Two legal luminaries recently came out to defend President Rodrigo Duterte’s persistence on dividing the Philippines into federal states, which his allies in Congress are endeavoring to achieve via Charter Change (Cha-Cha).
These two respected personalities are De La Salle University (DLSU) professors Dr. Julio Teehankee and Dr. Wilfrido Villacorta. They aired just what they thought about the Duterte administration’s Cha-Cua attempt during a book launch over the weekend at Bonifacio Global City (BGC) in Taguig.
Teehankee is among the 19 appointees to the consultative body tasked to help Congress in coming up with necessary amendments to the 1987 Constitution.
Meanwhile, Villacorta, Teehankee’s former professor, served as a delegate to the 1986 Constitutional Commission that framed the present Charter.
The BGC event, which featured the launch of the book, “The Quest for a Federal Republic: The PDP Laban Model of Philippine Federalism 1.0,” was the first time that the elder law expert spoke on the contentious Cha-Cha efforts.
“Again I am honored and fortunate to have been included in the select few to have been given the unenviable task of reviewing the Constitution,” Teehankee said.
“We may have our personal preferences, but once we take our role as members of the committee we will keep an open mind,” he vowed.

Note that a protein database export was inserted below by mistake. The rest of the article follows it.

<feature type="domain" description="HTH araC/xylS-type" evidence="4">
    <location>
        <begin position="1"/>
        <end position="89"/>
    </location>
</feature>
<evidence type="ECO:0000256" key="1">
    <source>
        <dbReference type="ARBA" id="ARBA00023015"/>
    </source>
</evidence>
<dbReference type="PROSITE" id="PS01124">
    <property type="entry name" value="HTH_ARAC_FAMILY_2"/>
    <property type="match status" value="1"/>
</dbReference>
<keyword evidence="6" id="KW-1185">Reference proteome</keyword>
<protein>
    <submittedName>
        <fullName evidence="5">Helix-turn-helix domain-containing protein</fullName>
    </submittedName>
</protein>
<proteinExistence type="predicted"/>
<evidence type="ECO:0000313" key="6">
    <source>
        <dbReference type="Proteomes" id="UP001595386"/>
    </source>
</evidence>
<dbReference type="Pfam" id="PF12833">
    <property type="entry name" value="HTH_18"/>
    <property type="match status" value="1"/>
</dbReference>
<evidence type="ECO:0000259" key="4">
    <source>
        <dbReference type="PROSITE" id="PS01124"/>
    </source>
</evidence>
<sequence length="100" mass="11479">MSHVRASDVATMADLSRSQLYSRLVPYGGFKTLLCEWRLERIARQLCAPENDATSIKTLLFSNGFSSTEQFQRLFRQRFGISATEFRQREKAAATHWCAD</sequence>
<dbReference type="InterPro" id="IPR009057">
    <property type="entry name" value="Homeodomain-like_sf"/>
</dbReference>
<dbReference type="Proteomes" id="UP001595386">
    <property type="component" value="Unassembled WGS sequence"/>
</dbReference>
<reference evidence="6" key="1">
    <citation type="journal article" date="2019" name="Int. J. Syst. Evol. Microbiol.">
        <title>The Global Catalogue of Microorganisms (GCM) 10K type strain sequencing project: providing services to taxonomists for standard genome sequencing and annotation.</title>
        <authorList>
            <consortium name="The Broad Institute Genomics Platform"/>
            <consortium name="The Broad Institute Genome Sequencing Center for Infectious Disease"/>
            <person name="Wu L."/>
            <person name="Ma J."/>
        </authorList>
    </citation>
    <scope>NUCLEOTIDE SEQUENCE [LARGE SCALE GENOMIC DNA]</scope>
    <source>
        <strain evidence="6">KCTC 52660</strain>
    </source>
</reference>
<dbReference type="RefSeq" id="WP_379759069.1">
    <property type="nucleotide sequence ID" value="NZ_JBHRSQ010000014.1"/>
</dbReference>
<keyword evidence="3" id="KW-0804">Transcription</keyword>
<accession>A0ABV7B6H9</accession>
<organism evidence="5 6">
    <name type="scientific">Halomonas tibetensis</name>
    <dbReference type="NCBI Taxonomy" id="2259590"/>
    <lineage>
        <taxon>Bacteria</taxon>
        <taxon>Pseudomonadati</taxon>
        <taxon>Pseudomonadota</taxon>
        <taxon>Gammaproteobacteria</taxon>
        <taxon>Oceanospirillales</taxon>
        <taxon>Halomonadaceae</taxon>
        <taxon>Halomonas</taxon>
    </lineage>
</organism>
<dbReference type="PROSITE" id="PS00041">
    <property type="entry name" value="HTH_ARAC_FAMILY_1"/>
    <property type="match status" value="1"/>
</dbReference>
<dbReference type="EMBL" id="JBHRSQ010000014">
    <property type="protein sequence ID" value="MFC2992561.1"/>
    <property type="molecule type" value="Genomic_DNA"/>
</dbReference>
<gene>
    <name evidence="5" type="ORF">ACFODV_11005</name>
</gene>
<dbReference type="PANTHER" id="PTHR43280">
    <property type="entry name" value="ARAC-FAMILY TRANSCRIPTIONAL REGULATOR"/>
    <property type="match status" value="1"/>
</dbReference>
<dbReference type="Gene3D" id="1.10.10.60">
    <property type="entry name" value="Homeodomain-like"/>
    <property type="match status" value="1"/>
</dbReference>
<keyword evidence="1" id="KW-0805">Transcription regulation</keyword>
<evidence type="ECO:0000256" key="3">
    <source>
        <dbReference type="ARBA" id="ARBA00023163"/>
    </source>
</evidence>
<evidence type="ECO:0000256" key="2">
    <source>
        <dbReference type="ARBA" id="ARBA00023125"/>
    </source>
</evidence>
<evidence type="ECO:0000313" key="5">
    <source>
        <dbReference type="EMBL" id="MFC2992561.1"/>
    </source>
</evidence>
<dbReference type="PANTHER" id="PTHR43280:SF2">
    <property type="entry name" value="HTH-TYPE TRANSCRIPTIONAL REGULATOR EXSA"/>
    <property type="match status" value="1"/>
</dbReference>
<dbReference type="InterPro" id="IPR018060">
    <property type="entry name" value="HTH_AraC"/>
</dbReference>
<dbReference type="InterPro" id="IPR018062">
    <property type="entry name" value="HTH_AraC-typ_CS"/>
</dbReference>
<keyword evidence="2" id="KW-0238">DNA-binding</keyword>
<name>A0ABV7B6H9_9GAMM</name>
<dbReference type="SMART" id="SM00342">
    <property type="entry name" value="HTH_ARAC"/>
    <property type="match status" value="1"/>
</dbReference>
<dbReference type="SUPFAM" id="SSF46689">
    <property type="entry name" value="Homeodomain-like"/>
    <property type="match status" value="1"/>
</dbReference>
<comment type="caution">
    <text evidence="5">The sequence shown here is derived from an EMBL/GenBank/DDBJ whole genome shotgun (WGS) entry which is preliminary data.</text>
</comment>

Teehankee went on to remind the public that Duterte, who won the 2016 presidential race in landslide fashion, actually possesses the mandate to pursue federalism.
“We all know that for the first time in our country’s political history, a president who ran on platform of federalism actually won. So let us not begrudge the president for pursuing his campaign promise,” he said.
For his part, Villacorta, who was given microphone time by Teehankee during the book affair, said: “Maybe you’re surprise that I’ve not been speaking out.”
“There’s a right time to come out in the open, because the majority of the former commissioners are against amending the Constitution,” he said, putting proper perspective on his opinion.
“I am open to amendments to the Constitution because as pointed out by Dr. Teehankee, there is no such thing as a perfect Constitution. It is a living document that must respond to the demands of changing times.
“Not only should you judge the fundamental law based on the requirements of the present and the future, but equally important is it’s record in addressing and solving the problems of Philippine Society to this day,” the white-haired Villacorta said.
According to him, the existing Charter hasn’t really been effective in ending longstanding problems like corruption and poverty.
Villacorta went on to hail Duterte, comparing him to great leaders like the late Lee Kuan Yew of Singapore.
“We admire the likes of Lee Kuan Yew but we’re afraid of any leader who would demonstrate courage and determination not only in words but in swift action.
“We have a strong leader but his hands are tied because here we have a constitution that would protect more and ensure the victory and success of a weak leader,” he said without elaborating.
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